As my congregation, the Sisters of St. Joseph of Mombasa, heard the scary news about the pandemic, we with other sisters in Kenya anxiously thought about who would be the most vulnerable. Next, we gathered protective supplies for them, which we stored in the convents. We are now realizing that there is another vulnerable social group — not only by nature or health conditions, but also by choice: their choice to serve and save, to protect and preserve life and give hope — the medical personnel!
On March 13, the first COVID-19 case was announced in Kenya. Days later, the president directed that all schools be closed, and that offices allow their staff to work from home when possible. All of us went home. The hardest thing for us was not in following the hygienic measures, but just in trying to work from home to prevent the spread of the disease — protecting families, communities and ourselves. This was not so for the medical personnel. As we all experienced intensified anxiety, uncertainty, fear, loss and emotional instability, they remained like soldiers, giving hope to everyone.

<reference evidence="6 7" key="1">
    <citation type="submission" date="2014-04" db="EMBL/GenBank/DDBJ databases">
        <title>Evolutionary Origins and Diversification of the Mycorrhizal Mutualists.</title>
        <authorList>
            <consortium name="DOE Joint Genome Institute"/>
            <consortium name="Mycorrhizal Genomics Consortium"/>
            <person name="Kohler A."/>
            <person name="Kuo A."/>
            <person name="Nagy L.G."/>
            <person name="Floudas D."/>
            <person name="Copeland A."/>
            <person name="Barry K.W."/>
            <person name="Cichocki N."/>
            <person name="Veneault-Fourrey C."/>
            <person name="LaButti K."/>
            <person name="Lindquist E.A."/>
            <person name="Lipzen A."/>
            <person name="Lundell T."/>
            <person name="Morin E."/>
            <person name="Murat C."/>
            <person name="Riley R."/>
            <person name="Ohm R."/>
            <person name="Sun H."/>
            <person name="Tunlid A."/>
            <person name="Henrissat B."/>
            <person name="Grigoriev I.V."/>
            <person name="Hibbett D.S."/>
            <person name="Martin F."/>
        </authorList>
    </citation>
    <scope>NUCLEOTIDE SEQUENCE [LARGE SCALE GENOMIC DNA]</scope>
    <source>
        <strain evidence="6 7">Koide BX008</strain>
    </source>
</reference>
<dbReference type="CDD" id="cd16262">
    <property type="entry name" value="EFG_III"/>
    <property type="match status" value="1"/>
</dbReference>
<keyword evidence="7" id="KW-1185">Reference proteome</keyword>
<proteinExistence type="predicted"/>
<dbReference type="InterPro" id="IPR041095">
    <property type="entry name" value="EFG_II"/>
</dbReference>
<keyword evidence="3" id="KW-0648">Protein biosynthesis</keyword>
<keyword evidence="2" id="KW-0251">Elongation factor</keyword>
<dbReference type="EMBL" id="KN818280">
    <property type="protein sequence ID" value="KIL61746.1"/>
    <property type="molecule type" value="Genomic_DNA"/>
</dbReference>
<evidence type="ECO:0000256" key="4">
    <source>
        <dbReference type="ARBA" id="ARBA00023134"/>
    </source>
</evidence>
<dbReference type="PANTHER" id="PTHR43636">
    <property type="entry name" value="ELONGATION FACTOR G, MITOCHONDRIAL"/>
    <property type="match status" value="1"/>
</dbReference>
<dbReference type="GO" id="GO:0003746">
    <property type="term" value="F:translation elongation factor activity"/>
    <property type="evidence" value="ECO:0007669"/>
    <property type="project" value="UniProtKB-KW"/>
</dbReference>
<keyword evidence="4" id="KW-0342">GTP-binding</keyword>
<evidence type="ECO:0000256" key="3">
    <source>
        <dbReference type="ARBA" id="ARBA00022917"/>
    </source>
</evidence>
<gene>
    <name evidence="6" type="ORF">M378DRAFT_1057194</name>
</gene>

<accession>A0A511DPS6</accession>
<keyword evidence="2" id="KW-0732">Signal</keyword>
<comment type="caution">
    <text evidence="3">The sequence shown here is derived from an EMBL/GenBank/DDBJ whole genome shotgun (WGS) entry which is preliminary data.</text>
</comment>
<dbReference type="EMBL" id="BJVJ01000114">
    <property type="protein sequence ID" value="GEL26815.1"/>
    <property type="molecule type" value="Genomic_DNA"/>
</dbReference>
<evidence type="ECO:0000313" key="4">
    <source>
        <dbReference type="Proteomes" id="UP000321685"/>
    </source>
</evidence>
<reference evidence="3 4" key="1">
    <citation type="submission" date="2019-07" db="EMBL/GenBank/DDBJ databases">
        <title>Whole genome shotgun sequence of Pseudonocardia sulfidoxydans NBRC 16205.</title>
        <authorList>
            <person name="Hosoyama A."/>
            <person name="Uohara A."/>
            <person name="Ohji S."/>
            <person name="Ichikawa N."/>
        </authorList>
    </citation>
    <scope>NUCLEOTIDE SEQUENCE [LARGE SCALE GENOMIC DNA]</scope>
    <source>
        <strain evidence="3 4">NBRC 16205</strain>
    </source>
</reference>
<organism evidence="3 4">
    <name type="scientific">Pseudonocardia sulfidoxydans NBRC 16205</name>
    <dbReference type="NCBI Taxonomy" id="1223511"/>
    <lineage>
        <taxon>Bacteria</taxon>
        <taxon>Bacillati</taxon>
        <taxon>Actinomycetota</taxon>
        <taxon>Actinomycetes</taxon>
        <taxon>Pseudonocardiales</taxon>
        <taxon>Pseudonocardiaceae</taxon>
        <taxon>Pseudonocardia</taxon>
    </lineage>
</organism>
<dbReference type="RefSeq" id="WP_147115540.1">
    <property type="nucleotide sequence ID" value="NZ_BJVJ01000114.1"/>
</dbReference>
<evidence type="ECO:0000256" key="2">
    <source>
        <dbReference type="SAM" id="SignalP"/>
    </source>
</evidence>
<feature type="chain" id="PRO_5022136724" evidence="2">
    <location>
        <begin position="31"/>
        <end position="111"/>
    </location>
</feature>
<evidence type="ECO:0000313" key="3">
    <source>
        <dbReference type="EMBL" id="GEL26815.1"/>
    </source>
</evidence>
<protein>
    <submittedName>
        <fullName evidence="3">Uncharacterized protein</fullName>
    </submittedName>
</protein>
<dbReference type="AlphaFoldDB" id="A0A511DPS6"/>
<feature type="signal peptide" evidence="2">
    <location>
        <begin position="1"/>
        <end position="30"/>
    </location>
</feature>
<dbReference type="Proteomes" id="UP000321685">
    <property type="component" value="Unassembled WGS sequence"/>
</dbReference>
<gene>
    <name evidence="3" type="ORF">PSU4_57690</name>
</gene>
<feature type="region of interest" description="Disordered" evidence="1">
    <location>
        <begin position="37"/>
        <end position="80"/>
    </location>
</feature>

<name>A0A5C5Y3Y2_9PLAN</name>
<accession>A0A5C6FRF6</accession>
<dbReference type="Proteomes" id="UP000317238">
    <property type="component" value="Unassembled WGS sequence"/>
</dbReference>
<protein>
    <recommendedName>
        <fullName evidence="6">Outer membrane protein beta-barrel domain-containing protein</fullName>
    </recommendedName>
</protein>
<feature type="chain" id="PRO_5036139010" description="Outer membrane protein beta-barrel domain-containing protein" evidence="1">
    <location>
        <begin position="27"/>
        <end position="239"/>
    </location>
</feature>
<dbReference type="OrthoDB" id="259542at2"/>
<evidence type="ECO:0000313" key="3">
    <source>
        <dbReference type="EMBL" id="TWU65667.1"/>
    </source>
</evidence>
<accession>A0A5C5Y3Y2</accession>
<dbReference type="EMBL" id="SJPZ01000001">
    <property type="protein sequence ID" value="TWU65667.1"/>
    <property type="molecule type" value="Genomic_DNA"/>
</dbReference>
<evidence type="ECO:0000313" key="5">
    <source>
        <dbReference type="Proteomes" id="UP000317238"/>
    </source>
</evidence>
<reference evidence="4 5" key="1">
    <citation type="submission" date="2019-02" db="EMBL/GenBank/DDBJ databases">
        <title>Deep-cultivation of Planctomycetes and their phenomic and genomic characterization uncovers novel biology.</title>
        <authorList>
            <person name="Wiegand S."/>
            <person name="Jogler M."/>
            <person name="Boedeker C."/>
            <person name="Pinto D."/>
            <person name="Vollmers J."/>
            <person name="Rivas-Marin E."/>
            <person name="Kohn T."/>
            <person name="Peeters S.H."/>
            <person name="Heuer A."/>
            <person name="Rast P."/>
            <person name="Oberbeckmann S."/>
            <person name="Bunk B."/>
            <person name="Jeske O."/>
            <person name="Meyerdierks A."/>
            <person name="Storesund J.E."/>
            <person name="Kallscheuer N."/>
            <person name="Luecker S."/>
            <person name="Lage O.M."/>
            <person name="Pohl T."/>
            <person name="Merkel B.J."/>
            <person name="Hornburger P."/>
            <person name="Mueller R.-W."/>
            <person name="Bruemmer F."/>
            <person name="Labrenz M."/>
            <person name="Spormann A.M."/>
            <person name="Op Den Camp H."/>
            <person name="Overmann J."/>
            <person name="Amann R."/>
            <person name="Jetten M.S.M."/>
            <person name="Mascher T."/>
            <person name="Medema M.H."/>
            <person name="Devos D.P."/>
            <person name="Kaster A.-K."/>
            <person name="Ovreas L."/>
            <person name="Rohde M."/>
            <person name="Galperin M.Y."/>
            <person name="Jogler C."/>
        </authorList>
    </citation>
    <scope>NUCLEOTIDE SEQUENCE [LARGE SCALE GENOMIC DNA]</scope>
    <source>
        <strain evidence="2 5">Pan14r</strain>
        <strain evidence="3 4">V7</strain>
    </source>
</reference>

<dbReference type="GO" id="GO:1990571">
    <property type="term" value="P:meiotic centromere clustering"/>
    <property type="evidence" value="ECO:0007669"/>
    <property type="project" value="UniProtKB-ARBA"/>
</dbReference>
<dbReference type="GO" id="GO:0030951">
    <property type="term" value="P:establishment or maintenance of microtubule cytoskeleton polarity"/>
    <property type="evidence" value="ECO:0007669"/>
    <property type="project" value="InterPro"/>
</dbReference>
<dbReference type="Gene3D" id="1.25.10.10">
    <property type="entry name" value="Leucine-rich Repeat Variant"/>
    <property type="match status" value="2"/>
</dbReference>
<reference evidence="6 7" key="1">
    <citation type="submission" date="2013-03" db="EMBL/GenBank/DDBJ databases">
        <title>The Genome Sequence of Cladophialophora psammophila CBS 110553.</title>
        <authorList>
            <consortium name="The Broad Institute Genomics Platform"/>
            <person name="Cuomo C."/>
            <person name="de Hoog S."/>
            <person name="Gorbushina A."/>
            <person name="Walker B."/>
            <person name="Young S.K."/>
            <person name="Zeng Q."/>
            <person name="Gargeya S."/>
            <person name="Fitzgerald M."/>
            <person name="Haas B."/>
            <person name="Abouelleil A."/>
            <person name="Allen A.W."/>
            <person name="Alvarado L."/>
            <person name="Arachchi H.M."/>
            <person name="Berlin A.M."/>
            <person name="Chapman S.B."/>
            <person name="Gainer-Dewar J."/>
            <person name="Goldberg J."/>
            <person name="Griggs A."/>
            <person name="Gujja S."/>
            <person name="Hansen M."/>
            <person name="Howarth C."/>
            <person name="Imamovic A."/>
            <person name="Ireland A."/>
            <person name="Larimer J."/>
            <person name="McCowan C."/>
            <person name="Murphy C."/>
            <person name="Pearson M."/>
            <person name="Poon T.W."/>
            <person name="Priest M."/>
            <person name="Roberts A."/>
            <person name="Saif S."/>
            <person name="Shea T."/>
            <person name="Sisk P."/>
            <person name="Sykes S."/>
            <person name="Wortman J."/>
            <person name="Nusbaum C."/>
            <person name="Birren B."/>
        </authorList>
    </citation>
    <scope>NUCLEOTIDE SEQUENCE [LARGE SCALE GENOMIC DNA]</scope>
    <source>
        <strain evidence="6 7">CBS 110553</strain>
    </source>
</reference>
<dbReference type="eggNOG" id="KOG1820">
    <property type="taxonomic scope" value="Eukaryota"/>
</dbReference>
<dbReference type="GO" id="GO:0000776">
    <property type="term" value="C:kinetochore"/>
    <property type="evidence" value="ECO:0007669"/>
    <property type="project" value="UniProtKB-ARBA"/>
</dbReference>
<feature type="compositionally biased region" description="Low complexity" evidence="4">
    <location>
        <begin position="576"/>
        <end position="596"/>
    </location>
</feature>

For them, it was like waking from a nightmare, where others are running away from a monster, but you decide to turn around and face it. I think our health professionals are strong people who will always give you hope, even when they are certain that nothing can change your situation. But, they are human too.
With the pandemic, they were sure to be on the frontlines, and they were fully aware they would be at risk, not only them, but their families too. They faced an enemy that could not be stopped by traditional means, as many of us thought. The medical staff were left as the only soldiers on the battlefield, and many of them didn't have the right personal protective equipment.